The Union contends that the award is contrary to law because the Arbitrator erred in failing to find that management committed "harmful error." Union's Exception at 1. The Union argues that "[b]y Management not cooperating with the Union's request for analysis of the tape and not allowing the extension of time as originally requested, Management caused substantial prejudice to the Grievant's individual rights by possibly affecting the Agency's decision." Id. at 3. In support of its claim that management committed "harmful error," the Union cites Cornelius v. Nutt, 472 U.S. 648 (1985).
The Agency contends that the Union's exception constitutes nothing more than disagreement with the Arbitrator's findings. The Agency also contends that the Union's reliance on the harmful-error rule is misplaced. The Agency maintains that the harmful-error rule does not apply to suspensions of 14 days or less.
We conclude that the Union's exception fails to establish that the award is contrary to law.
In Cornelius v. Nutt, the U.S. Supreme Court held that if a disciplinary action covered by 5 U.S.C. § 7512 or a performance-based action covered by 5 U.S.C. § 4303 is grieved under a negotiated grievance procedure, an arbitrator must apply the same substantive standards, including the harmful-error rule, of 5 U.S.C. § 7701(c) as would have been applied if the matter had been appealed to the Merit Systems Protection Board (MSPB). The harmful-error rule provides that the agency's decision on the adverse action or performance-based action may not be sustained if harmful error is shown in the application of the agency's procedures in arriving at the decision. Although the harmful-error rule applies to disciplinary actions covered by 5 U.S.C. § 7512, including suspensions of more than 14 days, the rule does not apply to suspensions of 14 days or less covered by 5 U.S.C. § 7502. By its own terms, 5 U.S.C. § 7701(c) pertains exclusively to the appellate procedures of the MSPB. The provisions of 5 U.S.C. § 7701(c), including the harmful-error rule, apply to arbitration solely as a result of the terms of section 7121(e)(2) of the Statute. Section 7121(e)(2) provides that in matters covered under 5 U.S.C. § 4303 and § 7512 that have been raised under the negotiated grievance procedure, rather than the appellate procedures of 5 U.S.C. § 7701, the arbitrator shall be governed by 5 U.S.C. § 7701(c)(1), which the Supreme Court held incorporates the provisions of subsection (c)(2), including the harmful-error rule. Cornelius v. Nutt, 472 U.S. at 652 & n.3. Consequently, the Authority has uniformly rejected arguments that the provisions of 5 U.S.C. § 7701(c) apply to resolutions by arbitrators of grievances over lesser disciplinary actions that are not covered by 5 U.S.C. § 7512. For example,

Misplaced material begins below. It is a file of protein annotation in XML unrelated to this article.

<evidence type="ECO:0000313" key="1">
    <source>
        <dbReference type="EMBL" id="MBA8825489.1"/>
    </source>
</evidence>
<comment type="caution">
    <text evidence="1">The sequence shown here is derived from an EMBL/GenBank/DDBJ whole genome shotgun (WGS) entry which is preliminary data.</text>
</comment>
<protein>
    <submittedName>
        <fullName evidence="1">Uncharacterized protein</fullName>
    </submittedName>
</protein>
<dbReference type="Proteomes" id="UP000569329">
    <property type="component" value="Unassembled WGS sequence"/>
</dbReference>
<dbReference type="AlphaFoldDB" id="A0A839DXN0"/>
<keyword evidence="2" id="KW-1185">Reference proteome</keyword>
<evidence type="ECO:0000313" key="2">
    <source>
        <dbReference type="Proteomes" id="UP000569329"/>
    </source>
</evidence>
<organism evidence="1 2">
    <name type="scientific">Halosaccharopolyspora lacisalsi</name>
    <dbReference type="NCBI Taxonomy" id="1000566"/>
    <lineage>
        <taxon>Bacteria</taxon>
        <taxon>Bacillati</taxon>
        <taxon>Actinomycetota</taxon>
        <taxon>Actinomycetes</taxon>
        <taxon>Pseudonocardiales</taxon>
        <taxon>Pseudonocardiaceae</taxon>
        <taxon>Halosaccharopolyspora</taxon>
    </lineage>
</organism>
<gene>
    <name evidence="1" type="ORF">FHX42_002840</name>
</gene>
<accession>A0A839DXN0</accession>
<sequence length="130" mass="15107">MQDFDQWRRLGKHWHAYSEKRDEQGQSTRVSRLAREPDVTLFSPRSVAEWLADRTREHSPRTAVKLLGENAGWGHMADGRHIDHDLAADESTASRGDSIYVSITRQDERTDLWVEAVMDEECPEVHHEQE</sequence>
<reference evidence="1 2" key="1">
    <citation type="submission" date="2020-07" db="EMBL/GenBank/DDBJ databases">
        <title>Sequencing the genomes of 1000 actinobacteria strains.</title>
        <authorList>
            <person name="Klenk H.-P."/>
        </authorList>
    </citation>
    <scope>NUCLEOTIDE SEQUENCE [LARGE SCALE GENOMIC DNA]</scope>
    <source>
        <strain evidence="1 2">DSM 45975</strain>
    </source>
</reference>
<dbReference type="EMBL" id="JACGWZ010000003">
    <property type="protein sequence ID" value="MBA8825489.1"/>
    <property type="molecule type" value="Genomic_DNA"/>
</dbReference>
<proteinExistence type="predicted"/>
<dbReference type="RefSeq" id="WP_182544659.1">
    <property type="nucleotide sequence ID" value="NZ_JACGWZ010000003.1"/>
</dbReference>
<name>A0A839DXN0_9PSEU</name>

United States Customs Service and National Treasury Employees Union, 22 FLRA 607 (1986).
Because this case involves a 10-day suspension, the harmful-error rule does not apply. Therefore, the Arbitrator's failure to find that the Activity committed harmful error provides no basis for finding that the award is contrary to law, and we will deny the exception.
The Union's exception is denied.
(If blank, the decision does not have footnotes.)